Senior citizens get a pretty bad rap as far as driving abilities go. Waning eyesight, poor focus, and weakening reflexes make for a deadly combination on the highway, and it’s a concern that Tokyo isn’t taking lightly. The most rapidly aging nation on Earth, Japan has over 60,000 citizens over the age of 100, and all of those people have to get around somehow.
Currently, many use cabs to get from home to their local grocery store. But that can be pricey. But one company may have found a way to make those trips more affordable. Called Robot Taxi Inc., the company hopes to reduce fares by automating the middleman.
With backing from the Japanese government, the company will begin testing its driverless cars sometime next year. Starting small, the first run will occur in Kanagawa prefecture, south of Tokyo, and will be offered to 50 people for short trips of roughly two miles.
Once the test run is complete, the company hopes to become fully operational by 2020.
"There are a lot of people who say it’s impossible, but I think this will happen faster than people expect," Shinjiro Koizumi, a vice minister, said during an event held on Thursday afternoon, according to the Wall Street Journal.
But will people trust their lives to a computerized box on wheels? According to roboticist Richard Alan Peters, the answer is yes, partially because Japanese culture has developed different attitudes towards robots than other parts of the world.
"As the entertainment industry in Japan was creating robots as ultra cool toys for boys and girls, [America’s] was creating robots that would take over the world and kill us all," he told Gizmodo. Movies like "Terminator" and "The Matrix" have given Western cultures a fairly pessimistic view not entirely shared by people in Japan.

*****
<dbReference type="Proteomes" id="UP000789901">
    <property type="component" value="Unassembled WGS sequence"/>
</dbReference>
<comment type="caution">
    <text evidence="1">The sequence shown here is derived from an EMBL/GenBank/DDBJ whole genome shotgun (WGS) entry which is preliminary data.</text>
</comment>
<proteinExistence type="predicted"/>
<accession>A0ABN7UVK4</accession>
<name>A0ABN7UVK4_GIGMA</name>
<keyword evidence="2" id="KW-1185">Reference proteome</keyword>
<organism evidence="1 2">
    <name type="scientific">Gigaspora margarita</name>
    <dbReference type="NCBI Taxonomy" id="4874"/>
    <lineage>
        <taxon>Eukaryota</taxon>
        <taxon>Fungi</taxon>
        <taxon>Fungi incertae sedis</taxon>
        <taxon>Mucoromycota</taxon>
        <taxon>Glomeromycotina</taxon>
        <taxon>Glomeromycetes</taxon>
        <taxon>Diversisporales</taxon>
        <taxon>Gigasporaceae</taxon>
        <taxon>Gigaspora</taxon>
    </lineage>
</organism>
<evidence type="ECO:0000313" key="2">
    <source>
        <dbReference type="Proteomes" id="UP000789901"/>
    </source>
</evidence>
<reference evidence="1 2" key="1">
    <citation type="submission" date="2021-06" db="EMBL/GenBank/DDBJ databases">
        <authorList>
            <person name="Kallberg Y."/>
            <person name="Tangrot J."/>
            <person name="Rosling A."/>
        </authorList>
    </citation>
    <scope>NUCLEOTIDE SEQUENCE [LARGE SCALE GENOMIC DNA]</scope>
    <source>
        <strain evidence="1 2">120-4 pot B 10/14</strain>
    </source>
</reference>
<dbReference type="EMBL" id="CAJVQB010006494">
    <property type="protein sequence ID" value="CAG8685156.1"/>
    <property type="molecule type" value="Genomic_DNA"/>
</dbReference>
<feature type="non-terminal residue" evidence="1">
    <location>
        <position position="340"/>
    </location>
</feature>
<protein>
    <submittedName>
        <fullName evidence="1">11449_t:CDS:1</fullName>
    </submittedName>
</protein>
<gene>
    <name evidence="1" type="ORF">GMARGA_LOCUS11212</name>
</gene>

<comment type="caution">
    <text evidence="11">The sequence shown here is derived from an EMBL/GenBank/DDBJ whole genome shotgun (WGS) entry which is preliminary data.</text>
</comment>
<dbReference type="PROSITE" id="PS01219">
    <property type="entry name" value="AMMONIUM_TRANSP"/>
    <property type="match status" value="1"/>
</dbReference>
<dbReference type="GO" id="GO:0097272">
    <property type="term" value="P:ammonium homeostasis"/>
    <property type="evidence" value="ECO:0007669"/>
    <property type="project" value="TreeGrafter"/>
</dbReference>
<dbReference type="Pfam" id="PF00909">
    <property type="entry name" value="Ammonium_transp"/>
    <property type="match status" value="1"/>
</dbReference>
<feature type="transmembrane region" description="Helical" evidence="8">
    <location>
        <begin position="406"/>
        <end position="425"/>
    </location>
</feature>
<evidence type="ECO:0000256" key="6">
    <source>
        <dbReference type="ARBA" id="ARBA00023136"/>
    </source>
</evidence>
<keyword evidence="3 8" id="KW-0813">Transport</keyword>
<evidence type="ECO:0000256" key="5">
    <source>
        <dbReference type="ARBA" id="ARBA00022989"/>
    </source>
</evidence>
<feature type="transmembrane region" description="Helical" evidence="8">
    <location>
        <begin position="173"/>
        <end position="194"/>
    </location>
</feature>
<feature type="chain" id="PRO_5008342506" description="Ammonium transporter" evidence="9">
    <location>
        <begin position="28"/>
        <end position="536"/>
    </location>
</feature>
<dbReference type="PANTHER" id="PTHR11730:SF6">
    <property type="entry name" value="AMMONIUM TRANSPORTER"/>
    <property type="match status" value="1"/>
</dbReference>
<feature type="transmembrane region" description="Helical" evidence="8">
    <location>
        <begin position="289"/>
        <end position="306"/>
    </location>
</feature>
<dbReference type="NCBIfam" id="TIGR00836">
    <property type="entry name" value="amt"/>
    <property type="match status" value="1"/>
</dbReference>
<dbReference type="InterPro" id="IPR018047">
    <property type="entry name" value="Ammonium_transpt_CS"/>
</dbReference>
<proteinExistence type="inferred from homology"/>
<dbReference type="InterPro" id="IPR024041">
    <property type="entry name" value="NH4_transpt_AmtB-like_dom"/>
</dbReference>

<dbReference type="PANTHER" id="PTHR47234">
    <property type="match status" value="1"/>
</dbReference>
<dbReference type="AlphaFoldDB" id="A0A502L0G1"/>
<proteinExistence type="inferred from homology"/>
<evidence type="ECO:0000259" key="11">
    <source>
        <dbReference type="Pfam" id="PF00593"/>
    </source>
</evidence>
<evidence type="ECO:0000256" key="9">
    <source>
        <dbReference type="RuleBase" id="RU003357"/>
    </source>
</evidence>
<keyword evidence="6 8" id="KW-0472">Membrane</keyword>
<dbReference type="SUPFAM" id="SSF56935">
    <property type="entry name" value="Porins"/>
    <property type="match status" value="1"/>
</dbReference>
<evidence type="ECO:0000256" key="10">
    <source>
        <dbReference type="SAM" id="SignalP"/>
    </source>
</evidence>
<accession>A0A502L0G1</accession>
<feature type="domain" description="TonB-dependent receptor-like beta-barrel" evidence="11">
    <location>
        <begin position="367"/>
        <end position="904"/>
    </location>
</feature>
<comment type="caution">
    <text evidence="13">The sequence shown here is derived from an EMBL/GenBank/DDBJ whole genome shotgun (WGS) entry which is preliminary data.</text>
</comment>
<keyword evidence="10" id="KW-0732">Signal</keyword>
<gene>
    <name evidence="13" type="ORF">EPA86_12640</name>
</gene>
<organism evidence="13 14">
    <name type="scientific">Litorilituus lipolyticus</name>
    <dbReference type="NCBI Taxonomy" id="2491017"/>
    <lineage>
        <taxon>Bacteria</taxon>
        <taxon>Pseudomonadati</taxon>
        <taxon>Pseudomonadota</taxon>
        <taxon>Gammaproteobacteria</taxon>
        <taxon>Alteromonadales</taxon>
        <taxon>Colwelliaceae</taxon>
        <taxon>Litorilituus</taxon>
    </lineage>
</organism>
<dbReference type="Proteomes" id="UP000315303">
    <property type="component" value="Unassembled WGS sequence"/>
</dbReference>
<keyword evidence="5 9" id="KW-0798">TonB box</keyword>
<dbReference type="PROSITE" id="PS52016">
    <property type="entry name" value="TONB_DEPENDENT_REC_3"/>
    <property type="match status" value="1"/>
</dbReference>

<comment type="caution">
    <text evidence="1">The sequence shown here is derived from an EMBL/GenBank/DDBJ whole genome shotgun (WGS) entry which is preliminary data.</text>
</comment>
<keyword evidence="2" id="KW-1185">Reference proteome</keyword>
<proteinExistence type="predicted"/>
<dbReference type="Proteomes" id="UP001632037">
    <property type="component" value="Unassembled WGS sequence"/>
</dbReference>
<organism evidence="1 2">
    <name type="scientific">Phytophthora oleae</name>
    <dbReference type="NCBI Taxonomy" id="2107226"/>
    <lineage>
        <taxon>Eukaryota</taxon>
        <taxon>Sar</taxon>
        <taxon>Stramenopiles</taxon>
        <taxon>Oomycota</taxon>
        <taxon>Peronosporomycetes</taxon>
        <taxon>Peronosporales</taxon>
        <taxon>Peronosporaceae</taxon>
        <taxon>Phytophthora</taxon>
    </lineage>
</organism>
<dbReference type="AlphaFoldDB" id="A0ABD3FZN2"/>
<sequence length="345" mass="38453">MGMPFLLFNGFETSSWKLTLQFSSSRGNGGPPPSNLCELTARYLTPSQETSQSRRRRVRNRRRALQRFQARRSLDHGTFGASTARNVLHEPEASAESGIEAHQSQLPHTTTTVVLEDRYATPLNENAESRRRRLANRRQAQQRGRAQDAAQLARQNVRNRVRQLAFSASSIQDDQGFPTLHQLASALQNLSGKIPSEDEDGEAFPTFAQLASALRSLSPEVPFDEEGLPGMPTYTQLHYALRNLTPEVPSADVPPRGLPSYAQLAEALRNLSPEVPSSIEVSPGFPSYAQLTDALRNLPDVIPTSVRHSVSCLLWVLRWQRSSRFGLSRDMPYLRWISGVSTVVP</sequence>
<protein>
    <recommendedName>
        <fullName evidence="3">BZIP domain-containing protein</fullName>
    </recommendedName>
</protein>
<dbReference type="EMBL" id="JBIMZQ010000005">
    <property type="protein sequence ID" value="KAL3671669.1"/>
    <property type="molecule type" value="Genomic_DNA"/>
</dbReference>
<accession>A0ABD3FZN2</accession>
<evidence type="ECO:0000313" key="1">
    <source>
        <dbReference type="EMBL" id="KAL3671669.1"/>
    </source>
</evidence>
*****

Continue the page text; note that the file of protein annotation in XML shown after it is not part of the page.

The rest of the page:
The fact that Japanese companies have already successfully integrated robots into the hotel industry and department stores bodes well for Robotics Taxi Inc.
Still, there are other ethical concerns with driverless cars that could prove difficult to translate into practical solutions. For one, consider this variation on the infamous Trolley Problem.
Developed by philosophers Philippa Foot and Judith Jarvis Thomson, the scenario imagines a runaway train which is about to hit and kill five people who are trapped on the train tracks. You stand next to a switch which will divert the train, killing only one person. Should you pull the switch? Could you bring yourself to pull the switch? Would it matter who was on the track, whether they were adults or children, relatives or strangers?
How should these ethical problems apply to automated cars, which would be unable to take nuance into account when making life-or-death decisions? Even if we unanimously agree that driverless cars should work to cause the least amount of casualties in the event of a wreck, wouldn’t that algorithm also have to include the driver? And then, who wants to buy a robotic car which may not have its owner’s best interests in mind?
These may be philosophic problems to be solved in the long-term, but in the short-term, at least Japan can keep its grandparents from causing those theoretical accidents, right?